As with phishing, smishing starts with a message, a warning, or an offer that's meant to elicit a sense of urgency.  Many of the smishes will seem to come from a person you know or a business you use and trust.  If you make the mistake of replying to a smish or clicking on any link provided, you run the risk of giving sensitive data such as login credentials, passwords, credit card information, or social security number to criminals.  Download any attachments included with the message and you risk infecting your device with spyware, malware, or ransomware.

The problem is many smishing messages can look authentic.  Nowadays they're crafted using artificial intelligence that makes smishes messages sound all too compelling.  They're programmed to sift through mountains of social data to determine patterns and craft individualized texts.  No longer is it child's play to detect smishing due to misspellings and obvious grammar errors.  Today's smishes are AI-enhanced.

That doesn't mean you can't take measures to defend yourself.   Here are a few tips from the pros:
  1. Never open an unsolicited text message.
  2. Scrutinize the name and phone number of the sender.
  3. Set up spam filters on your smartphone.
  4. Beware of any messages that create a sense of urgency or pose a threat.
  5. Be suspicious of messages that ask for personal or financial information.
  6. Never fall for offers of prizes, rebates, or refunds.
Image courtesy Pexels
Have you ever been quished?

Quick response codes, otherwise known as QR codes were invented in 1994 by Japanese company Denso Wave to label automotive parts.  It wasn't until 2010 that these 2-dimensional matrix barcodes became a popular way to allow cellphone users to take a picture of one to receive an offer or open a webpage without having to enter a URL.  By 2021, 45% of smartphone users reported using QR codes to access marketing or promotional offers.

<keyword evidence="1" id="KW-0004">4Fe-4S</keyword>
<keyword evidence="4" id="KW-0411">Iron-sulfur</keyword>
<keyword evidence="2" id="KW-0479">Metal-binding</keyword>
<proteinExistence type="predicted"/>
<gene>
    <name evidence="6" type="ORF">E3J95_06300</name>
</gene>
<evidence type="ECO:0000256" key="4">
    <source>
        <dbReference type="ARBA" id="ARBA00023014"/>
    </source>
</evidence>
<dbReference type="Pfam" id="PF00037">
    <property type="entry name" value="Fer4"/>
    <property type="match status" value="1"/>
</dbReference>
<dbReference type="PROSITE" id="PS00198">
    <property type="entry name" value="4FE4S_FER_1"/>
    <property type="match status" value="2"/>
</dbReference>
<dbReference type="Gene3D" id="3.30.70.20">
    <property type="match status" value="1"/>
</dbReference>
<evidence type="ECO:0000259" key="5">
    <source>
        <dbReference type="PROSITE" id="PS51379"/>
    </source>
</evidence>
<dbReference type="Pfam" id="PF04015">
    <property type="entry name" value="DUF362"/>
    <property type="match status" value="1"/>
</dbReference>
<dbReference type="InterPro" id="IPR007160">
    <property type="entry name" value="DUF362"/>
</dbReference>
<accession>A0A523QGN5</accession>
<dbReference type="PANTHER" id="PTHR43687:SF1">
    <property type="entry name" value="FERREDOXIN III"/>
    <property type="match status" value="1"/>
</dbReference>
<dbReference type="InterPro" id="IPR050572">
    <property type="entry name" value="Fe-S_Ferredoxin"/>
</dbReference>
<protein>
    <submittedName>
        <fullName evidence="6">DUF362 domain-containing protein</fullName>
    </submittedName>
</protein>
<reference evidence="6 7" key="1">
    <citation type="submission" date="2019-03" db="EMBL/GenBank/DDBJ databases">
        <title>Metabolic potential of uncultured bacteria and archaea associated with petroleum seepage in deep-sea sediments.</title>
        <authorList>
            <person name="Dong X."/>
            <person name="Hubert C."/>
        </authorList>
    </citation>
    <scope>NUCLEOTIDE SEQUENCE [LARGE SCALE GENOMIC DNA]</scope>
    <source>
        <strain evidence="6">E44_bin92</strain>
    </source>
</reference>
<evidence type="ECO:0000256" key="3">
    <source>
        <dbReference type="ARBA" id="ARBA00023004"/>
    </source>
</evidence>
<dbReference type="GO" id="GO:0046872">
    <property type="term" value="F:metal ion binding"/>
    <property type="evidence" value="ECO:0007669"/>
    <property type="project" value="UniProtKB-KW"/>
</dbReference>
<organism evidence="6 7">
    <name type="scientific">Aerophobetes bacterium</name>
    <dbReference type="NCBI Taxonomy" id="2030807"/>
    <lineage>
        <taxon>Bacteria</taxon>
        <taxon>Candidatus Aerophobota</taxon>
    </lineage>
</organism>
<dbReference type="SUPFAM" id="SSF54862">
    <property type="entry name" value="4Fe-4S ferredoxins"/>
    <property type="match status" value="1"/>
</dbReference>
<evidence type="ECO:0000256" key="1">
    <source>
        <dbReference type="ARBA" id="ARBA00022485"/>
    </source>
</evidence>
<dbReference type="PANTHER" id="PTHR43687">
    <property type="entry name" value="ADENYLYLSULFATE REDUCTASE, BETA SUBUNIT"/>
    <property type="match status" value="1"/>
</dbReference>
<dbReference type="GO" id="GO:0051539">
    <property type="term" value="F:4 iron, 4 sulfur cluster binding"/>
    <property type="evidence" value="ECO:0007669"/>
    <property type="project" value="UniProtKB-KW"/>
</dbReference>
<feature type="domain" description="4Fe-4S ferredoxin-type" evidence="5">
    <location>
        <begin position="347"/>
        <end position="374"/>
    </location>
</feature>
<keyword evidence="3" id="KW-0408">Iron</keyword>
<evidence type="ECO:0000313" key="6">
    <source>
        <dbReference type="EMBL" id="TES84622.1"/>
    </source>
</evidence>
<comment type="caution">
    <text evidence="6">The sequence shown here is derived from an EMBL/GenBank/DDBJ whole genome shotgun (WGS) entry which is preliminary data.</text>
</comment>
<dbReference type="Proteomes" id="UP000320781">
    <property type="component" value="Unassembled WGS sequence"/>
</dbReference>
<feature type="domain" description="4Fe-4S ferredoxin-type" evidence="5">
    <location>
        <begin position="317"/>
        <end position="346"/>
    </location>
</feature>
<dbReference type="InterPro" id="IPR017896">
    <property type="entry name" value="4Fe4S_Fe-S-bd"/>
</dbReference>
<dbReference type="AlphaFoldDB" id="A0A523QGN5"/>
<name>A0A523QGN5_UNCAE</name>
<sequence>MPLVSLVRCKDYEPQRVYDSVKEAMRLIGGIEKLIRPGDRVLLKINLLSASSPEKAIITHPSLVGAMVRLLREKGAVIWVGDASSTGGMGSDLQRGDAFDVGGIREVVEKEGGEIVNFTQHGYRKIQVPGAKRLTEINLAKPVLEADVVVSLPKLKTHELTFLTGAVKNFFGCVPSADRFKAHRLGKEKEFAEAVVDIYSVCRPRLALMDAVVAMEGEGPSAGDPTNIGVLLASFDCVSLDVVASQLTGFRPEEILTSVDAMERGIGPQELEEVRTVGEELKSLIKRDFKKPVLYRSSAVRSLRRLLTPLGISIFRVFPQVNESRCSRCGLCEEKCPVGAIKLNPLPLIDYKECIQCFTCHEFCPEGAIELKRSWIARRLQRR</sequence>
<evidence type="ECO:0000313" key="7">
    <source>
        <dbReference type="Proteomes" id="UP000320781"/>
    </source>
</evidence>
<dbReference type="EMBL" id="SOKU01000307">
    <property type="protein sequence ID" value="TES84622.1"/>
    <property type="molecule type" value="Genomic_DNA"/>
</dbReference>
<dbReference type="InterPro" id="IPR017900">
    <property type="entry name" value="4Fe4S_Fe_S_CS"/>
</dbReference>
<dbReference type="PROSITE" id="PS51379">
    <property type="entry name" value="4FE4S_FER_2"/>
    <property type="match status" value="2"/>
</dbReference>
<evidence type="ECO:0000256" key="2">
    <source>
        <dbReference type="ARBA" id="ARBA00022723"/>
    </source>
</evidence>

Quishing is a type of online attack that uses a QR code to direct the user to malicious website or tricks them into downloading a virus-filled document.  Just like phishing and smishing, if you fall into the clutches of criminals employing quishing, you're in for a tough time.  Below are some recent samples of quishing scams:
  1. A con artist puts a fake QR code on parking meters that tells the public to pay for parking by clicking on the QR code.  Should you fall for the bait, not only will this give the crooks your credit card information, but you'll probably wind up getting a ticket or being towed for failing to pay for parking.
  2. You enter a restaurant or retail store and find a QR code that offers you a discount for downloading the establishment's app.  The problem is that a cybercriminal has placed a sticker containing a QR code over the real code.  This directs you to a bogus website that asks you a lot of personal questions, only to tell you to download an app that's loaded with malware.
  3. Cryptocurrency or stock investment scams that promise to double or triple your money are popular quishing bait, as are romance scams that employ QR codes that purport to help you find romance.
To avoid being taken for a ride by scammers employing quishing, there are a few things you can do:
  • Avoid QR codes altogether.  
  • Check for tampering to make sure the code you click on hasn't been covered by a bogus one.
  • Verify the URL address you're being sent to is the real deal.  
  • Install QR code scanner apps that help you spot and avoid dangerous websites.
Catherine Powell is the owner of A Plus All Florida, Insurance in Orange Park, Florida.  To find out more about saving money on all your insurance needs, check out her website at


  1. With all the online scams and hacks going on these days, it's amazing we can use technology at all.

  2. What a great article! Comprehensive yet short and to the point. Thanks